MVC 2 Preview 1

The first of the next version of MVC 2 has been release by Microsoft, a few nice features, which has extended the Html helpers.

The full release will be shipped with Visual Studio 2010, and a version will be available for download for Visual Studio 2008 sp1 at the same time.

Why not watch it on Channel 9 – ASP.NET MVC 2 Preview 1 with Phil Haack and Virtual Scott

For more details check out Haacked 

ASP.NET MVC Futures

Where are those extra features that did not quite make it in the initial release of ASP.MVC 1.0, they can be found on Code Plex, ASPNET

 

ASP.NET MVC Futures – Microsoft.Web.Mvc

The following are a few items in the ASP.NET MVC Futures assembly:

 

  • AsyncController
  • ButtonBuilder
  • Html.Substitute CacheExtension
  • FileCollectionModelBinder
  • LinqBinaryModelBinder
  • Html.Mailto Helpers
  • SkipBindingAttribute
  • RequireSslAttribute
  • AcceptAjaxAttribute
  • Html.RenderAction and Html.RenderRoute Extensions
  • Repeater Control
  • ByteArrayModelBinder
and more, for more details check out Maarten Balliauw Blog

 

 

Microsoft.Web.Mvc.dll (103.50 kb) 

Deploying MVC on IIS 6

If and when you have to deploy your MVC application, you’ll soon find out that IIS6 does not support Url Rewriting.  There are a number of options available to you, for a good list check out Steve Sanderson’s Deploying ASP.NET MVC to IIS 6, the one I’m currently using is:

 

Use a wildcard mapping for aspnet_isapi.dll

This tells IIS 6 to process all requests using ASP.NET, so routing is always invoked, and there’s no problem. It’s dead easy to set up: open IIS manager, right-click your app, go to Properties, then Home Directory tab, then click Configuration. Under Wildcard application maps, click Insert (not Add, which is confusingly just above),  then enter C:\WINDOWS\Microsoft.NET\Framework\v2.0.50727\aspnet_isapi.dll for “Executable”, and uncheck Verify that file exists.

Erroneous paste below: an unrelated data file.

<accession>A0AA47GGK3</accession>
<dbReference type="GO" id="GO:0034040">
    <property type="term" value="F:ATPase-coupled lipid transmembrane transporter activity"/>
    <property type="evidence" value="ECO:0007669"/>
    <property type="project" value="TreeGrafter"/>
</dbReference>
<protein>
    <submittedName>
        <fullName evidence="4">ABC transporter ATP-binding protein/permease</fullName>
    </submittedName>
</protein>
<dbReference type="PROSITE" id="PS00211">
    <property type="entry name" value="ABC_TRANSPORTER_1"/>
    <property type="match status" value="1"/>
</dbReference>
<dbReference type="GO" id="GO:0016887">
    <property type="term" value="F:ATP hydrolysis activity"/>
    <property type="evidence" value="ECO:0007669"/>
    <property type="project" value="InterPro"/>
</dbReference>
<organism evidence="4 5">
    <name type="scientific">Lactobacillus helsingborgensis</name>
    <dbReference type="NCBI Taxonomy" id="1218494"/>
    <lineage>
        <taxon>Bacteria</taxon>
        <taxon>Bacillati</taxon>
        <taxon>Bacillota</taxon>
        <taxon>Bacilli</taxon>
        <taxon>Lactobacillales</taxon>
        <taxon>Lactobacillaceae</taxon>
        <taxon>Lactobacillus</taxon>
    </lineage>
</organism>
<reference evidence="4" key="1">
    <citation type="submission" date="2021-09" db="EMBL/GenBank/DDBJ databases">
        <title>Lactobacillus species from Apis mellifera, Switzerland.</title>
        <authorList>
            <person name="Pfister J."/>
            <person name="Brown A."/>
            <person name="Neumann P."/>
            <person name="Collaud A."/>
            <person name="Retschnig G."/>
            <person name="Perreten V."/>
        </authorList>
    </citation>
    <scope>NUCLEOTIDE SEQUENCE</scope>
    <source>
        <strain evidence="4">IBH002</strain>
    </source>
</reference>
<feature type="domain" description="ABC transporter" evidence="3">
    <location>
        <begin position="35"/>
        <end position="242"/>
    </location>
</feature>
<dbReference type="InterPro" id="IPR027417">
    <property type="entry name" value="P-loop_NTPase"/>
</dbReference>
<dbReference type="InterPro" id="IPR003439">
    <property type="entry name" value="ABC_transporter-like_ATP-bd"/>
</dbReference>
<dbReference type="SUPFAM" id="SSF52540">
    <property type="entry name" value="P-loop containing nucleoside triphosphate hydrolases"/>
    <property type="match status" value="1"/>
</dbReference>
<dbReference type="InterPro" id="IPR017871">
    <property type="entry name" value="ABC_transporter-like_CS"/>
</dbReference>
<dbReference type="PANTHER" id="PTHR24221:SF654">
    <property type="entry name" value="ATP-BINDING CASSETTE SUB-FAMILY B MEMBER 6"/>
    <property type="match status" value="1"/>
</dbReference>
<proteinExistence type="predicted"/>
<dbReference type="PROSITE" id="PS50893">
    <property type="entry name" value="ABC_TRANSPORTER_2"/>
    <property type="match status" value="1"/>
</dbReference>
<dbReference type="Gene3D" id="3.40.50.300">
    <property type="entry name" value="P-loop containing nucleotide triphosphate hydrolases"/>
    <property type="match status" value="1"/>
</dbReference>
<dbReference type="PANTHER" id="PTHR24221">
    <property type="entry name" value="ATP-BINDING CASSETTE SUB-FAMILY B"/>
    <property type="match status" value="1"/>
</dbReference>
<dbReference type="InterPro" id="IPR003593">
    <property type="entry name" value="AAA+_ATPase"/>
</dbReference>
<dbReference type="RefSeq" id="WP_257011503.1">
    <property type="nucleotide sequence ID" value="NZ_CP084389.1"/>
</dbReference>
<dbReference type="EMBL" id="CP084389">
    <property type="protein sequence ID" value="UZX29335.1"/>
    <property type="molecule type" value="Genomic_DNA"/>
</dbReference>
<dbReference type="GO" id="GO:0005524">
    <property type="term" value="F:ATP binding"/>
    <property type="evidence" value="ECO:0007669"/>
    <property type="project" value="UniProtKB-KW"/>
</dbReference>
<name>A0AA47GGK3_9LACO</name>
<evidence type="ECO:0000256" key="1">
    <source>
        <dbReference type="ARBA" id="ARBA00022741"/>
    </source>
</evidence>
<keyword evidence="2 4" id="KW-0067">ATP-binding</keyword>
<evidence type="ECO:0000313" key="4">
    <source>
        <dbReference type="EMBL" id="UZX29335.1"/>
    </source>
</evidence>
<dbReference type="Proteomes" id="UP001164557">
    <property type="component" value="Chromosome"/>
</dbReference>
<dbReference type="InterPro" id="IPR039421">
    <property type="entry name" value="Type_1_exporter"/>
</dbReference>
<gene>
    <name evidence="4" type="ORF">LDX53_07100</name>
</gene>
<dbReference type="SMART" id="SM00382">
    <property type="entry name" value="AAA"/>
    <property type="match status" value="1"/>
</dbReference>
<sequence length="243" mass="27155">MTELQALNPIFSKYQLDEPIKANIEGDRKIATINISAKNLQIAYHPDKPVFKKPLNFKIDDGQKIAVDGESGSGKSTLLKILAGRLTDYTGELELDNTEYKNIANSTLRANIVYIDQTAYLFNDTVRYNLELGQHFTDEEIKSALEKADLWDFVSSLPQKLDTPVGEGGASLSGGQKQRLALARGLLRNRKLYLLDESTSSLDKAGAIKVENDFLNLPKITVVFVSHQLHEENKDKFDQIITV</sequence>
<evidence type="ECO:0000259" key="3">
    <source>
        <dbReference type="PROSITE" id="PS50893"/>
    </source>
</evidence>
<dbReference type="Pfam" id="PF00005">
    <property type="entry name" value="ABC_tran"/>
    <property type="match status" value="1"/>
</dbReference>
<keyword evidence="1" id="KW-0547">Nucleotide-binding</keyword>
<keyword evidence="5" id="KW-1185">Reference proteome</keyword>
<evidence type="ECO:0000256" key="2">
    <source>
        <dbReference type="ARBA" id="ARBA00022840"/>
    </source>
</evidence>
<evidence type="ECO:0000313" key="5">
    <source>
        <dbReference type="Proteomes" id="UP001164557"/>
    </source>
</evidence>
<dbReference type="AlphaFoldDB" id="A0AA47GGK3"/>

Done! Routing now just behaves as it always did in VS2008’s built-in server.

Unfortunately, this also tells IIS to use ASP.NET to serve all requests, including for static files. It will work, because ASP.NET has a built-in DefaultHttpHandler that does it, but depending on what you do during the request, it might use StaticFileHandler to serve the request. StaticFileHandler is much less efficient than IIS natively. You see, it always reads the files from disk for every request, not caching them in memory. It doesn’t send Cache-Control headers that you might have configured in IIS, so browsers won’t cache it properly. It doesn’t do HTTP compression. However, if you can avoid interfering with the request, DefaultHttpHandler will pass control back to IIS for native processing, which is much better.

For small intranet applications, wildcard mappings are probably the best choice. Yes, it impacts performance slightly, but that might not be a problem for you. Perhaps you have better things to worry about.

For larger public internet applications, you may need a solution that delivers better performance.

Snippet taken from Steve Sanderson’s Deploying ASP.NET MVC to IIS 6

 

For more information take a look at ScottGu’s blogTip/Trick: Url Rewriting with ASP.NET

Also worth taking a look at Phil Haacked articles on ASP.NET MVC on IIS 6 Walkthrough